Sinking like a Ship

When Emotionally Healthy People Tell You How Not to be Depressed

Photo Credit: Amberleigh Storms 2015
“You build on failure. You use it as a stepping stone. Close the door on the past. You don’t try to forget the mistakes, but you don’t dwell on it. You don’t let it have any of your energy, or any of your time, or any of your space.” ~Johnny Cash

Two days ago I saw a headline that read, “6 Steps to Ridding Yourself of Depression.” I didn’t click on the article. Why would I? Clearly this person has never been depressed, or if they have their depression must not feel like my depression. Would it in fact only take six steps to alter the chemicals in my brain and be cured?

As long as I can remember I’ve struggled with depression. Surely it can’t be that easy.

A few months ago I read an article written by a young lady on what to do when you’re having a panic attack. She’s probably half my age. I’m open minded to how informed and intelligent the younger generation is nowadays and how they do things differently. So I clicked on it.

“Make a cup of green tea and relax.”

Are you shitting me?

My version of a panic attack is freaking out and screaming, “I’m dying, call 911, I can’t breathe, the room is spinning, I’m going down, I’m going down,” and in the process traumatizing everyone around me.

In other words, the last thing I’m thinking about is making a cup of green tea and relaxing. It never occurred to me that was even an option.

Once I do eventually calm down everyone in the room now needs counseling.

People experience things differently and each experience is unique to that person, yet I find that, too often, those that are emotionally healthy tend to tell me how not to be depressed.

As I decrease my dosage of Lexapro I sink more and more. I want to stop taking it. I’m desperate to stop taking it. I want to believe. I need to believe that the mood stabilizer is my cure all but it isn’t quite working out that way, at least not yet.

A few days ago I spent the entire day in bed. I justified it with the weather. What’s more cozy than staying curled up in bed on a snowy day?

It was total bullshit.

I was exhausted from carrying the dead weight of depression around.

Depression is similar to substance abuse in the sense that you relapse. No matter how hard you try, no matter how strong willed you are, no matter what route you take, no matter how deep into your recovery you may be there is always a relapse.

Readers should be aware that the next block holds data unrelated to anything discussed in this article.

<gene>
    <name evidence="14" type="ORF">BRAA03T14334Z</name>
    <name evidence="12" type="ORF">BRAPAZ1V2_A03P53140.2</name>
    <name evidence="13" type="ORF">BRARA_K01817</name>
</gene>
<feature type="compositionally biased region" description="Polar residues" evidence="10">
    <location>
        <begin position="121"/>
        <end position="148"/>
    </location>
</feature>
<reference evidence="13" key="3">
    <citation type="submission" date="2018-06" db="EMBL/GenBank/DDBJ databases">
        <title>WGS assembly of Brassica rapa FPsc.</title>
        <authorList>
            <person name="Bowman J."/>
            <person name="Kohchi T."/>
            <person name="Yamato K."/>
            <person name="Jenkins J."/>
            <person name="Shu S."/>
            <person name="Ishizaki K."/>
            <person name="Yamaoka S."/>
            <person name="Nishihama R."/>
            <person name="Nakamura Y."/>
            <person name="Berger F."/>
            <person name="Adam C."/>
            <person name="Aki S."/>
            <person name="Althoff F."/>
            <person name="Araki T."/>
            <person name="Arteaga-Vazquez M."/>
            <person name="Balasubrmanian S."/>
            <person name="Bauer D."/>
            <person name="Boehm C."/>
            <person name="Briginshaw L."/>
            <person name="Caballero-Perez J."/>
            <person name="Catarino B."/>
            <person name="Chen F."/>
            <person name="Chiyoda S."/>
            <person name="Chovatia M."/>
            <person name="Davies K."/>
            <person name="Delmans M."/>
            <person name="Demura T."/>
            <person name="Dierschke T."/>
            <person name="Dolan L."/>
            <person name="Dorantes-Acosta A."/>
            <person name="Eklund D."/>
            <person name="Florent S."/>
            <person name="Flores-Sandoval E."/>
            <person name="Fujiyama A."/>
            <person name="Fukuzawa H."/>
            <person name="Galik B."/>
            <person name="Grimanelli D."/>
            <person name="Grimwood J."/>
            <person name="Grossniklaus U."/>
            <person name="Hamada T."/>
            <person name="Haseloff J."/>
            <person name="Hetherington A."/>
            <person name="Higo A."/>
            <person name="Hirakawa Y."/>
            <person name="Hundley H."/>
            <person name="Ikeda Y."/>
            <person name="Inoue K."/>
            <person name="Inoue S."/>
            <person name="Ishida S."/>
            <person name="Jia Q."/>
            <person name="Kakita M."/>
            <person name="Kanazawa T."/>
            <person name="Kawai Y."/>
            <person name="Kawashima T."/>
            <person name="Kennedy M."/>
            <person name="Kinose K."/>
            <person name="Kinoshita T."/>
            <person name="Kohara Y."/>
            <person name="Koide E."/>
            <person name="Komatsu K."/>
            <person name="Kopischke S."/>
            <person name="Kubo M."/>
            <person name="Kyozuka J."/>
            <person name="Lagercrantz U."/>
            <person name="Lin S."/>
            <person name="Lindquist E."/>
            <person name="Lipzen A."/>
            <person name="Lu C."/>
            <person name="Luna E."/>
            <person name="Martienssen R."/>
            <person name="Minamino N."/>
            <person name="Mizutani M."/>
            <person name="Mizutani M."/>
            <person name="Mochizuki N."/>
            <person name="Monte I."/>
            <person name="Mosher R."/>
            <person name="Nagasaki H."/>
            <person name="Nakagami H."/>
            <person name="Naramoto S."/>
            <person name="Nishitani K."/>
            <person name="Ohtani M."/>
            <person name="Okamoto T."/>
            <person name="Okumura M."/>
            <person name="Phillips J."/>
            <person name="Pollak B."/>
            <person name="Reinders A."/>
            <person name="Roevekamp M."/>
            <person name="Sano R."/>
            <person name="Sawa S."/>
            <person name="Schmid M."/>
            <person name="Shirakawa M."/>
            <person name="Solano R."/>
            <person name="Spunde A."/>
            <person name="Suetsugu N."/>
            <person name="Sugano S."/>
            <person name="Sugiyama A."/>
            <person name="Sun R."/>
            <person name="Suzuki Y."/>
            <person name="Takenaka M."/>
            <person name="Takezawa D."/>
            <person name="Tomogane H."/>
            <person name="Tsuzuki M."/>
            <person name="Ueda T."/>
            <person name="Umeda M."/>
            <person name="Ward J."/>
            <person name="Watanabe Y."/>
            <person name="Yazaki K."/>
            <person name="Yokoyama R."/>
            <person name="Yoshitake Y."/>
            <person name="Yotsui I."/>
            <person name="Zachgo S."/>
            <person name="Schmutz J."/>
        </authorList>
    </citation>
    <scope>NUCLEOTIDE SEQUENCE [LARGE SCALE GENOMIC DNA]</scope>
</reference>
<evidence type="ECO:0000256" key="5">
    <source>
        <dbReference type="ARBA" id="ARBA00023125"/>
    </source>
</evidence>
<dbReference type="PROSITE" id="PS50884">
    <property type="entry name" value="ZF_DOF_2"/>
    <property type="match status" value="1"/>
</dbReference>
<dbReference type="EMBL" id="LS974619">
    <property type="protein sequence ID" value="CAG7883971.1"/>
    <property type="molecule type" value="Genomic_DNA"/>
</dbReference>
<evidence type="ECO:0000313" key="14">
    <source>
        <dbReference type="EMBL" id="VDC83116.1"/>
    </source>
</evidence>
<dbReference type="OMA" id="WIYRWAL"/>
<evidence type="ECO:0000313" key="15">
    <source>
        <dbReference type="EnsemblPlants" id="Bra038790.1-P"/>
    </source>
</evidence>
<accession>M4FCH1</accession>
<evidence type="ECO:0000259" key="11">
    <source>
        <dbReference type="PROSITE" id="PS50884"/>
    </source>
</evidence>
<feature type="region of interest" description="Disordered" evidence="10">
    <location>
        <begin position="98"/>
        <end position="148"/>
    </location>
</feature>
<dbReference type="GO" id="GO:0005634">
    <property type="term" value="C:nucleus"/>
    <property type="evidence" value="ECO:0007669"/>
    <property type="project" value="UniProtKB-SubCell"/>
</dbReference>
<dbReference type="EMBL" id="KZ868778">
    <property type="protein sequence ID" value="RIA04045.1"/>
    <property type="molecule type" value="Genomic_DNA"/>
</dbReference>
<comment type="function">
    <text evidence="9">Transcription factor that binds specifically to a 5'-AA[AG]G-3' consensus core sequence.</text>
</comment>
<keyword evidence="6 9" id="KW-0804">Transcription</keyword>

Yes, I eat healthy. Yes, I exercised today. Yes, I wrote. Yes, I read. Yes, I meditated. Yes, I tried the “just stop being depressed,” approach people often tell me. Yes, I tried “snapping out of it.” Yes, I talked to someone (that doesn’t experience depression and was rather dismissive). Yes, I did something out in the community so I could feel rewarded. Yes, I spent time with my family. Yes, I forced myself to keep going. Yes, I was faking it so you wouldn’t notice.

Yes, I’ve done everything that every person who has never experienced depression has told me to do.

I’m still sinking. I’m still sinking because it’s beyond my control.

Sinking isn’t necessarily a negative thing. Sometimes I need to sink. Sometimes that’s the only way to rejuvenate, get back up on my feet and try again.

At the same time sinking is exhausting, and heavy hearted, miserable and lonely but I know what’s best for me because it’s my experience. I’m the expert when I’m experiencing depression. I knew it was coming. The manic set in and hung out for a few weeks and then boom. I hit rock bottom.

What I don’t need is people helicoptering over me as if I’m contaminated by some disease avoidable to them by wearing a hazmat suit.

What I do need is to feel loved and maybe the lack of that feeling is due to the depression or chemical imbalance in my brain. Either way, I desperately need to feel loved.

Will someone love me? Please love me. Depression is a symptom of Bipolar Disorder. Bipolar Disorder is a part of who I am, but it doesn’t define me.

It’s different with my family and friends. They simply want to fix it but it isn’t that simple.

What I need is your love, patience, support and acceptance. Sometimes I feel as if I’m climbing up a mountain and I keep getting kicked off. I need to know that you’ll be waiting at the bottom for me, with no words, no advice and no suggestions on how I can be cured.

All I need is for you to cheer me on. The rest I can, and will, figure out on my own.

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